thangka


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thangka

thang·ka

or tan·ka  (täng′kə)
n.
A Tibetan religious painting on fabric, usually portraying the Buddha or lamas in stereotyped aspects.

[Tibetan thaṅka, something rolled up.]

thangka

(ˈθæŋkə)
n
(Buddhism) (in Tibetan Buddhism) a religious painting on a scroll
[from Tibetan]
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References in periodicals archive ?
The Buddha himself is centre stage in a burnished blue, red, and gold thangka surrounded by Hindu gods.
The first phase of the practice consists of observational meditation sessions in which the practitioner intensively observes a model of one of a number of versions of the Kalachakra mandala, which may be a 3D model composed of wood, stone, or other materials; may be a sand mandala; or may be a thangka (composed on cotton, silk applique, or other material).
Led by a fanfare of pipes and bugles, monks buckle under the weight of the rolled-up 45m Thangka tapestry, with crowds clamouring to touch the 18th century holy relic.
Activities include guest speakers Tulku Jigme Rinpoche and Jim Morris, live music, a Tibetan Thangka display, a silent auction including Thangkas and other Tibetan art, slide show and community and Buddhist interactive tables.
It kicked off at Drepung Monastery, the largest monastery of Tibetan Buddhism's Gelug Sect, where a 40-meter-long thangka painting of the Buddha was exhibited.
On the second day, the monks continue their traditional performances on various instruments, put on exhibition the Thangka painting of silk patchwork of great Gyelsey Rinpoche.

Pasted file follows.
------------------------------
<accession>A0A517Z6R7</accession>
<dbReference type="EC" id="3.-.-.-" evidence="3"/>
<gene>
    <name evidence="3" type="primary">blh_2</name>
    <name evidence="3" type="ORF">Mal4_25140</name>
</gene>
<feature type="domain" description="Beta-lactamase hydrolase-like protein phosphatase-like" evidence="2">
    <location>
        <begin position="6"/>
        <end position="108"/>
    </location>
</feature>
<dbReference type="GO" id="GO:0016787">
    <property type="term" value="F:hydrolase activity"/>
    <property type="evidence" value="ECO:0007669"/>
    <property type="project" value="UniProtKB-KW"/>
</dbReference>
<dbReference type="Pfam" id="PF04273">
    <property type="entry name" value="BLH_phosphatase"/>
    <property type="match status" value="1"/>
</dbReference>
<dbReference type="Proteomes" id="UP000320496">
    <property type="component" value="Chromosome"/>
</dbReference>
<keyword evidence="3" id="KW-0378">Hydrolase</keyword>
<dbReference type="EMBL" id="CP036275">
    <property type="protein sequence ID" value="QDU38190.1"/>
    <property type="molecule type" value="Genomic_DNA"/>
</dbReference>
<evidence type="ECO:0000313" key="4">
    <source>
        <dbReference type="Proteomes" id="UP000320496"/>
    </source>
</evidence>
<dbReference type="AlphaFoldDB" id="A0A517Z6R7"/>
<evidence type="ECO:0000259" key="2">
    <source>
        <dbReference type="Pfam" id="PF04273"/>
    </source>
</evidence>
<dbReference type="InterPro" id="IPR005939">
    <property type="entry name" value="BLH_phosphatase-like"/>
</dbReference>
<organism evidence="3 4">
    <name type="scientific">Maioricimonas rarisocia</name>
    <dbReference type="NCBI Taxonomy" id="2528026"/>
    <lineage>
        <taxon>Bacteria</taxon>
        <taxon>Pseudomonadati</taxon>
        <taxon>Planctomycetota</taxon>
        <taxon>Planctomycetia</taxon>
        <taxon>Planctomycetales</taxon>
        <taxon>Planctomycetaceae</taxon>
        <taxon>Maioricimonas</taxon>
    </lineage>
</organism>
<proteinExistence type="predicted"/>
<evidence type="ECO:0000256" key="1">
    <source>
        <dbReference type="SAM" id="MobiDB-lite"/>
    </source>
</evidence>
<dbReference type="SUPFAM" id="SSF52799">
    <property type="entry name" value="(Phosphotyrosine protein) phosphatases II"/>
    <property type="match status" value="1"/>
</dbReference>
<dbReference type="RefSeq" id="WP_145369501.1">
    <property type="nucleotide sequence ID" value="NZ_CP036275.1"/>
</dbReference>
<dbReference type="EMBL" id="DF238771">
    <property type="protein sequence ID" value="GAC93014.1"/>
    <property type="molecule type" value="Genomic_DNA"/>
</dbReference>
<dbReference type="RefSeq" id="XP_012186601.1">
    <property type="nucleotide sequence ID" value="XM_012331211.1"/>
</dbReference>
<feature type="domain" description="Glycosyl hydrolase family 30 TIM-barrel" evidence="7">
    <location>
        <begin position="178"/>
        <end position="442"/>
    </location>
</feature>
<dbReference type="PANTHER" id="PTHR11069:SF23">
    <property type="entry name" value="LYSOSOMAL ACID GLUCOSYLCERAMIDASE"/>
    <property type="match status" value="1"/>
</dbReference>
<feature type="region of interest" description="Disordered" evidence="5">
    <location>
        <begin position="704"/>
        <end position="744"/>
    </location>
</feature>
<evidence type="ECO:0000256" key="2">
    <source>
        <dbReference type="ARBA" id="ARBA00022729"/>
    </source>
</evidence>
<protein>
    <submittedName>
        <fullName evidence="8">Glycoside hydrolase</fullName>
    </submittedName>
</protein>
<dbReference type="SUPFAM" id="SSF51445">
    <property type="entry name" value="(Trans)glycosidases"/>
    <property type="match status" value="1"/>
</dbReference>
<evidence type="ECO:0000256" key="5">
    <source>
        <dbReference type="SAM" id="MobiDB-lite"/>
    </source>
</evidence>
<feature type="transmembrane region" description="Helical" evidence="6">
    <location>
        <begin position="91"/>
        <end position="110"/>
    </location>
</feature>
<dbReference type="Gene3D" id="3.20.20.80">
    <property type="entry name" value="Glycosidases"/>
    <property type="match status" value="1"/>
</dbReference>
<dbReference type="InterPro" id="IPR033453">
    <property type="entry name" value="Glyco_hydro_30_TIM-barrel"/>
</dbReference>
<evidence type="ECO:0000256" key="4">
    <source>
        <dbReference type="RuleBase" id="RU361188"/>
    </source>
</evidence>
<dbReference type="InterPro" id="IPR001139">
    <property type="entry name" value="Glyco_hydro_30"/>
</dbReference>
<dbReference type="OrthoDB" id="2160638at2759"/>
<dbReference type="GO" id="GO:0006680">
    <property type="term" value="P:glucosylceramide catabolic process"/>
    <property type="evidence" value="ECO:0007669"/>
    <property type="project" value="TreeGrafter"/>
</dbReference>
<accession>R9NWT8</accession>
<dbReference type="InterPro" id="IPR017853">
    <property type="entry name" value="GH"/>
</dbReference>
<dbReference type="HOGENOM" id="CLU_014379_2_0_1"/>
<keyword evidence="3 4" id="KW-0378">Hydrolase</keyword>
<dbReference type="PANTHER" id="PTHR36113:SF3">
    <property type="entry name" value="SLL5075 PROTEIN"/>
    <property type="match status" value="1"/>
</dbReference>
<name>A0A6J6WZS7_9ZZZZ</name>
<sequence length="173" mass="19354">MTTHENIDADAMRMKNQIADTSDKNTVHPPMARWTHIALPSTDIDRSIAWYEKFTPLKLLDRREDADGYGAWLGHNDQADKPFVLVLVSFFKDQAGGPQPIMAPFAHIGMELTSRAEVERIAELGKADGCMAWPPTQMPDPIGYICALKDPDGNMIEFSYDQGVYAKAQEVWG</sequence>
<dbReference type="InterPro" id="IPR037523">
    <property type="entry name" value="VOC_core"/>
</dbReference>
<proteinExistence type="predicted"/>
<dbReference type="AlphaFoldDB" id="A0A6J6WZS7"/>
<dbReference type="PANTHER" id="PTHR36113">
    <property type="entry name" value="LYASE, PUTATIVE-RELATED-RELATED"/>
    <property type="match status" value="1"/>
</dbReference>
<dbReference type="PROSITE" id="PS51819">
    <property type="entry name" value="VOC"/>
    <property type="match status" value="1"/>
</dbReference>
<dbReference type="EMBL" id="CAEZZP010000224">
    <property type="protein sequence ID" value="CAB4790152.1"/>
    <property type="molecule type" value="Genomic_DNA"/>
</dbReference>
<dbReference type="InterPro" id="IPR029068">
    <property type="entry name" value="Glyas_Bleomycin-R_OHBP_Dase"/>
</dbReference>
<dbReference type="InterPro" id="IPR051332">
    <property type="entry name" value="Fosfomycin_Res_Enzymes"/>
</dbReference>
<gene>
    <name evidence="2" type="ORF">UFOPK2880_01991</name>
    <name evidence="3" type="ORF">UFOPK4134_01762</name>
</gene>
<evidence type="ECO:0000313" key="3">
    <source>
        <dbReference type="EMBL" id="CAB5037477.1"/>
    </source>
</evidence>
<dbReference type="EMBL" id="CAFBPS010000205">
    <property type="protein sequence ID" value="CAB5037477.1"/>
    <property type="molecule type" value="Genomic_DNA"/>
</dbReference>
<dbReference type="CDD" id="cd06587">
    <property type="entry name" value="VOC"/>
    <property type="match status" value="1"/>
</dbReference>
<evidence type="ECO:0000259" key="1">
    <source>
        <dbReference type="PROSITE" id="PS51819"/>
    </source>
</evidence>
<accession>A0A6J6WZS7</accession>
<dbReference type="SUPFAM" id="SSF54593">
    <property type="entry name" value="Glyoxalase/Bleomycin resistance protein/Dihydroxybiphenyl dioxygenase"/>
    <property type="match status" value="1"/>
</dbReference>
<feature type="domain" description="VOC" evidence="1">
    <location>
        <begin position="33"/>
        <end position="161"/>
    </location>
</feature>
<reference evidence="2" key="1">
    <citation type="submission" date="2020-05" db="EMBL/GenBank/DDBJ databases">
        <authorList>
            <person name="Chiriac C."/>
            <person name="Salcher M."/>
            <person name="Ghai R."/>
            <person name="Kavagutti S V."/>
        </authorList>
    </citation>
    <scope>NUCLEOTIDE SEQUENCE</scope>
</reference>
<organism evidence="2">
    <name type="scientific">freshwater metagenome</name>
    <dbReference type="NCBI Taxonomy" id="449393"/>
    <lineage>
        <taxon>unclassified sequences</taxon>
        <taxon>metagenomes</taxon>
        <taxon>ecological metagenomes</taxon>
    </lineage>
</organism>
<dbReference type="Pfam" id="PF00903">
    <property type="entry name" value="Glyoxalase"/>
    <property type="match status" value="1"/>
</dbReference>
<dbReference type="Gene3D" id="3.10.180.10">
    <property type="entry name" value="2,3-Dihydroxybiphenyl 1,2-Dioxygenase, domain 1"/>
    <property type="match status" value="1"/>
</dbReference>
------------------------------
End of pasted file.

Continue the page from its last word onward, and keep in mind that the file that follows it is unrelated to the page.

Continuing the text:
The 10ft by 6ft 9in Mahayana Buddhist artwork, known as a thangka, dates back to the Ming dynasty.
The 10ft by 6ft 9in Mahayana Buddhist artwork - known as a thangka - dates back to the Ming dynasty and had been expected by experts to fetch just PS6.
Other thangka scrolls serve as a codified medical text, elucidating the Tibetan science of healing with a compendium of plants, medicinal herbs, and minerals needed for their pharmacology practices.
Zheng Guogu contributed new thangka and chakra paintings on canvas, while his Yang jiang Group installed an alcove in which to sip tea, inhale incense, and otherwise remain out of sight--a far cry from its infamous gambling and philandering performance events, but perhaps a more mature gesture.
The Tibetan government in exile, Central Tibetan administration (CTA) organised an exhibition of traditional Thangka paintings and Tibetan self-immolators.
Among them are the bark-cloth table mats and paintings with village life motifs produced by artists from Uganda as well as Thangka paintings from Bhutan and Warli paintings from India.